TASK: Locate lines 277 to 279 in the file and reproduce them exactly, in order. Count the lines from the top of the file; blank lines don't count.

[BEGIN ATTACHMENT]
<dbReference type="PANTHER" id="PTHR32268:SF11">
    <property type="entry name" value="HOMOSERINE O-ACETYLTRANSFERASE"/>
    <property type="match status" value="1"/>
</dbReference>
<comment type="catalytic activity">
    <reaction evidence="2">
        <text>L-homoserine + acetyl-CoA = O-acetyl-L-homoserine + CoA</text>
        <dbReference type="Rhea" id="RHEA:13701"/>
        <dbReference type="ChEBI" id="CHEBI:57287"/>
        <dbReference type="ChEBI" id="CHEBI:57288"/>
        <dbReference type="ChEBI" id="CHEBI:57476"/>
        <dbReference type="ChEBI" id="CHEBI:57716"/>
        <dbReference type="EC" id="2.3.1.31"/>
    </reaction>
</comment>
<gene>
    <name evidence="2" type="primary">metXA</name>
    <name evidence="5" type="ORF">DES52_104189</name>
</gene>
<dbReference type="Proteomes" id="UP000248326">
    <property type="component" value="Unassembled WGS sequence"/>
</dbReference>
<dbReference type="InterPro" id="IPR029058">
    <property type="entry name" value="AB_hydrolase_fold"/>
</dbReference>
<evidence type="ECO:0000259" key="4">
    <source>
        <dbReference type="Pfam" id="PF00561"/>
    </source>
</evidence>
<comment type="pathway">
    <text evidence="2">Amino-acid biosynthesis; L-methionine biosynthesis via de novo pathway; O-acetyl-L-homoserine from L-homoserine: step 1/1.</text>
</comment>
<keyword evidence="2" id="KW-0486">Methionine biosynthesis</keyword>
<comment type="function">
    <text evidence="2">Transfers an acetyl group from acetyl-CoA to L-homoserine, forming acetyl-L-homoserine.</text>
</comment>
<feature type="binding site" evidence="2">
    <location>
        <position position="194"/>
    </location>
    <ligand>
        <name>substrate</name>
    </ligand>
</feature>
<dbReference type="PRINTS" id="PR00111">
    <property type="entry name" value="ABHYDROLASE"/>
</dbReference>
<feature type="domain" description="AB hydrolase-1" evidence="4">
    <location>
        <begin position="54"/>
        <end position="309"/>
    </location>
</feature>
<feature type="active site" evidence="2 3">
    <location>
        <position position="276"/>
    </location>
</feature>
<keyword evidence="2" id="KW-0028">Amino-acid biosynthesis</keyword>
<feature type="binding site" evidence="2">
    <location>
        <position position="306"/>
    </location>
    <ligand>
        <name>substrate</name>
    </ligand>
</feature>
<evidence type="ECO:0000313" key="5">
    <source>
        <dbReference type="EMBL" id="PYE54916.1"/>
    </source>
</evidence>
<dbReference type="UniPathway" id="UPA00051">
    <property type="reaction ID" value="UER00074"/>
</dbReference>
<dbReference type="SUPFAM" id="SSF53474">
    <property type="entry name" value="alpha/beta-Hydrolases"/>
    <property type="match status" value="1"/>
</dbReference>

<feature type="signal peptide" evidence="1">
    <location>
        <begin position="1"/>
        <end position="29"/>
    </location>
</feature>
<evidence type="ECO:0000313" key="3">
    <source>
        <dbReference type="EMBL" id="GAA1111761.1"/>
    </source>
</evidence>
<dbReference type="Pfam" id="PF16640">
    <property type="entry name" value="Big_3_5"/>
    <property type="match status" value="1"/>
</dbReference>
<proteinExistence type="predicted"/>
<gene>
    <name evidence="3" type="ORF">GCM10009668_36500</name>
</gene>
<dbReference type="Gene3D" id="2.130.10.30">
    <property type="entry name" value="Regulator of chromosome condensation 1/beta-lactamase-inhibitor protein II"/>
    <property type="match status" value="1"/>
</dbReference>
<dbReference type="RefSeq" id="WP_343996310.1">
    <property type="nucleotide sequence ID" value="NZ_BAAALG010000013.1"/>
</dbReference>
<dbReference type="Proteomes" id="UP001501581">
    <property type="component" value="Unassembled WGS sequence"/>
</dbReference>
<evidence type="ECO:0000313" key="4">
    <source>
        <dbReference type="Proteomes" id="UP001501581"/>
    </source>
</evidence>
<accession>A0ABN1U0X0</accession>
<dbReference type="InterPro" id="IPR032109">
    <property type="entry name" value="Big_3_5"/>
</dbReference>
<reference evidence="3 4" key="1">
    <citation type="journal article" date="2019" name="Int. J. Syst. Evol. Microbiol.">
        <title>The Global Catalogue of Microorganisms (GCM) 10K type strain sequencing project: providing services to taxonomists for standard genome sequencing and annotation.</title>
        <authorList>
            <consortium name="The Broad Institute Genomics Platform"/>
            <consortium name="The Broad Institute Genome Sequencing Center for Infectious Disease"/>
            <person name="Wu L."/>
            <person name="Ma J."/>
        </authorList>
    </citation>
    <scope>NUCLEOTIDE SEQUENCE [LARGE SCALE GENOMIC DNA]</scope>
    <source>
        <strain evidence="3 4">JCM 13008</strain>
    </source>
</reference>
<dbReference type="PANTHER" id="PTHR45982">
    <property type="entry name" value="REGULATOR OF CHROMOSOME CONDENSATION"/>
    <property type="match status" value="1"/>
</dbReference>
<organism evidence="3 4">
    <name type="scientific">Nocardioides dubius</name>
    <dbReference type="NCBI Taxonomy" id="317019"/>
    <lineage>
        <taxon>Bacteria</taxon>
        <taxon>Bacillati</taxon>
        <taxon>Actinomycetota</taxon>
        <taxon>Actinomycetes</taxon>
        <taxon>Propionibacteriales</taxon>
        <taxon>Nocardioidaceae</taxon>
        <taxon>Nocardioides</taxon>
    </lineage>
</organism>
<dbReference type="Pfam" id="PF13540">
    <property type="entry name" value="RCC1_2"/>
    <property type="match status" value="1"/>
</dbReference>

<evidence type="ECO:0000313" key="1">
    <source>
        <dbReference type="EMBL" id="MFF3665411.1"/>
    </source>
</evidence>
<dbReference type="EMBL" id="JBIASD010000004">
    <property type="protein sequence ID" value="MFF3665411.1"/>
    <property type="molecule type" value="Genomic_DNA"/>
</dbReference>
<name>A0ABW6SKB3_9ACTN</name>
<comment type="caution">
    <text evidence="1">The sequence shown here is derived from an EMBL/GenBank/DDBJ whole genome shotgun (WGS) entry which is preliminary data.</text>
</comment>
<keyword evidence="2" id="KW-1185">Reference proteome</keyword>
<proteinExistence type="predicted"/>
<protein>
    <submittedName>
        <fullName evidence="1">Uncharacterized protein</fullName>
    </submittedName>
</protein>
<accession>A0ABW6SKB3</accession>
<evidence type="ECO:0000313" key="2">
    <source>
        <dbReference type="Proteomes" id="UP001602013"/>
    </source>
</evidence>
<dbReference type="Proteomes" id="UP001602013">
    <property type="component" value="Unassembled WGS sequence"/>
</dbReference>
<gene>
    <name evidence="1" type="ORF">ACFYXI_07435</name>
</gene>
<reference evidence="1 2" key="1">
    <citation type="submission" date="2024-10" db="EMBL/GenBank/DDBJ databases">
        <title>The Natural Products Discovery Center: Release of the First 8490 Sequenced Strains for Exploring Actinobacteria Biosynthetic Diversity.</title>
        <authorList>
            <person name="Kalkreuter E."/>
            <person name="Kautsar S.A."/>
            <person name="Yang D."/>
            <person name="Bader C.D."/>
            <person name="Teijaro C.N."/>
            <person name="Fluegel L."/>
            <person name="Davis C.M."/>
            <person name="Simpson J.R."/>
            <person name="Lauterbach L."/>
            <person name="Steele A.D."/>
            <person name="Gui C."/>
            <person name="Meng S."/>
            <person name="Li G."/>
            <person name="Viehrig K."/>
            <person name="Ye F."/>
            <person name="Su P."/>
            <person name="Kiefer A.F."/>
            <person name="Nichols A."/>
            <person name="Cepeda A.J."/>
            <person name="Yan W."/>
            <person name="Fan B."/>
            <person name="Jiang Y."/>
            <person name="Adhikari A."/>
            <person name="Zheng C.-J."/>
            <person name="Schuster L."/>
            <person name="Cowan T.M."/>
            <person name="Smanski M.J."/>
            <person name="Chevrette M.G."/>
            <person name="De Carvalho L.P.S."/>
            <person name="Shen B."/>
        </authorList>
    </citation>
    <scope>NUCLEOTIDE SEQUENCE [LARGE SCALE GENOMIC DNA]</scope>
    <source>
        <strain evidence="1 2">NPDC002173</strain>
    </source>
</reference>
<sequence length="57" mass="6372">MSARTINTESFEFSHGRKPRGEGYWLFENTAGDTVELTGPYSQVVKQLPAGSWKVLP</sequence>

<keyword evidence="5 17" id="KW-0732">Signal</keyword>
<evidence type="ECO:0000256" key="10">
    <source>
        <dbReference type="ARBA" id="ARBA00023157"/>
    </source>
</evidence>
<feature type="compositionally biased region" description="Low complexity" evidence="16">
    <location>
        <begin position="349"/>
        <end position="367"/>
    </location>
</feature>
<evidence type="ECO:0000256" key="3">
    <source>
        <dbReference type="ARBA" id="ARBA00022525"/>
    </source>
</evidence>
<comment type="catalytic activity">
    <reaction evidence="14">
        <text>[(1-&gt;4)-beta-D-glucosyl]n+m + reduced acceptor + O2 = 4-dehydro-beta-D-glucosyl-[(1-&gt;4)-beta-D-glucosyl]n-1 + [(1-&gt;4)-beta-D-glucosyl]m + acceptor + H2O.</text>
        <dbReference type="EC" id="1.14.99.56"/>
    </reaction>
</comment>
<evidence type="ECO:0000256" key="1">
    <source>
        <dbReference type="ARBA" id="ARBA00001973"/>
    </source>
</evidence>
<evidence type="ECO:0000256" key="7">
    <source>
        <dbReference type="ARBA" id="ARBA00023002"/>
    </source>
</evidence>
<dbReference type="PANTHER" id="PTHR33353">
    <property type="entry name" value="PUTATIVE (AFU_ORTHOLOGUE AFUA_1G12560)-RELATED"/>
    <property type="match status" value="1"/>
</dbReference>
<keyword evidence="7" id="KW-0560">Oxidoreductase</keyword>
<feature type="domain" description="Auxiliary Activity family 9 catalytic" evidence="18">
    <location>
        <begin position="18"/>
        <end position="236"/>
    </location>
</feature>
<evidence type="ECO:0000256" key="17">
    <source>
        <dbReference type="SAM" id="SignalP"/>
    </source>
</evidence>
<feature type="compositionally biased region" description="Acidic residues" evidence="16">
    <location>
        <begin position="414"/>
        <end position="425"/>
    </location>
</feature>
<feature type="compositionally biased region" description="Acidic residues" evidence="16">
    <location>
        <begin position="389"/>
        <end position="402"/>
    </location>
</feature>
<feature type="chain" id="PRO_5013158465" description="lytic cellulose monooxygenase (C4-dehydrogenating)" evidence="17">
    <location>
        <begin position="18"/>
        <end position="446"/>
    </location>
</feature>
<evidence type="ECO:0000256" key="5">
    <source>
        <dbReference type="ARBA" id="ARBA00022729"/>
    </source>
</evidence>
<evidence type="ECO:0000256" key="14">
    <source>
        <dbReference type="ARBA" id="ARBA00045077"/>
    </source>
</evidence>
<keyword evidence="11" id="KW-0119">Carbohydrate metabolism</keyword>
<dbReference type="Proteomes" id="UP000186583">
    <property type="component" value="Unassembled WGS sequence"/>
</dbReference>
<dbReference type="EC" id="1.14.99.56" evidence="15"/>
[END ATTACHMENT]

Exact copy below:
</evidence>
<feature type="compositionally biased region" description="Acidic residues" evidence="16">
    <location>